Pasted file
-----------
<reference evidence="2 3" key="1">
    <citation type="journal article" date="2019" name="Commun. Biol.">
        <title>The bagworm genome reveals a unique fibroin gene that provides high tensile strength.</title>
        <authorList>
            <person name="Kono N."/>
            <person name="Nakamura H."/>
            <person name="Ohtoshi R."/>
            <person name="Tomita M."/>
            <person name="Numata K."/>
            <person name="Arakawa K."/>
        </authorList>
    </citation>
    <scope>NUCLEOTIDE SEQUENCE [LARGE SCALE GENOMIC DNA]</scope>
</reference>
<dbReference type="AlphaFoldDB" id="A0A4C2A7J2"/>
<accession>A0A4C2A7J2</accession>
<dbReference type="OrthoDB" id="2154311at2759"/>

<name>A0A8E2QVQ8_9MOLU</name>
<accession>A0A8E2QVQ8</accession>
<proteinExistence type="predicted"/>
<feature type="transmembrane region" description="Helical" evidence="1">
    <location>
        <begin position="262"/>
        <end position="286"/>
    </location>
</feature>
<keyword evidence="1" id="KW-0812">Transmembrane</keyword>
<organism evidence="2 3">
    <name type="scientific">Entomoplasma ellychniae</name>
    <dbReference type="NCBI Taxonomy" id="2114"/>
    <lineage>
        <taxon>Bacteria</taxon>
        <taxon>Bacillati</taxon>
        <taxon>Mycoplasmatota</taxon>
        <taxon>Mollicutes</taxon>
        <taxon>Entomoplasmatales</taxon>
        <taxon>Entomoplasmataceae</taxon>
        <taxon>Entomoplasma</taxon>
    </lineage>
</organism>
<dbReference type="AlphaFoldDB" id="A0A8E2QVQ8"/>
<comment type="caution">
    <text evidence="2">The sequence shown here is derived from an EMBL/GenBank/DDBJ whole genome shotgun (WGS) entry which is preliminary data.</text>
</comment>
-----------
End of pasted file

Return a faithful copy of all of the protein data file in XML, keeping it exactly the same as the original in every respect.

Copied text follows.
<reference evidence="2 3" key="1">
    <citation type="journal article" date="2019" name="Commun. Biol.">
        <title>The bagworm genome reveals a unique fibroin gene that provides high tensile strength.</title>
        <authorList>
            <person name="Kono N."/>
            <person name="Nakamura H."/>
            <person name="Ohtoshi R."/>
            <person name="Tomita M."/>
            <person name="Numata K."/>
            <person name="Arakawa K."/>
        </authorList>
    </citation>
    <scope>NUCLEOTIDE SEQUENCE [LARGE SCALE GENOMIC DNA]</scope>
</reference>
<dbReference type="AlphaFoldDB" id="A0A4C2A7J2"/>
<accession>A0A4C2A7J2</accession>
<dbReference type="OrthoDB" id="2154311at2759"/>

<name>A0A8E2QVQ8_9MOLU</name>
<accession>A0A8E2QVQ8</accession>
<proteinExistence type="predicted"/>
<feature type="transmembrane region" description="Helical" evidence="1">
    <location>
        <begin position="262"/>
        <end position="286"/>
    </location>
</feature>
<keyword evidence="1" id="KW-0812">Transmembrane</keyword>
<organism evidence="2 3">
    <name type="scientific">Entomoplasma ellychniae</name>
    <dbReference type="NCBI Taxonomy" id="2114"/>
    <lineage>
        <taxon>Bacteria</taxon>
        <taxon>Bacillati</taxon>
        <taxon>Mycoplasmatota</taxon>
        <taxon>Mollicutes</taxon>
        <taxon>Entomoplasmatales</taxon>
        <taxon>Entomoplasmataceae</taxon>
        <taxon>Entomoplasma</taxon>
    </lineage>
</organism>
<dbReference type="AlphaFoldDB" id="A0A8E2QVQ8"/>
<comment type="caution">
    <text evidence="2">The sequence shown here is derived from an EMBL/GenBank/DDBJ whole genome shotgun (WGS) entry which is preliminary data.</text>
</comment>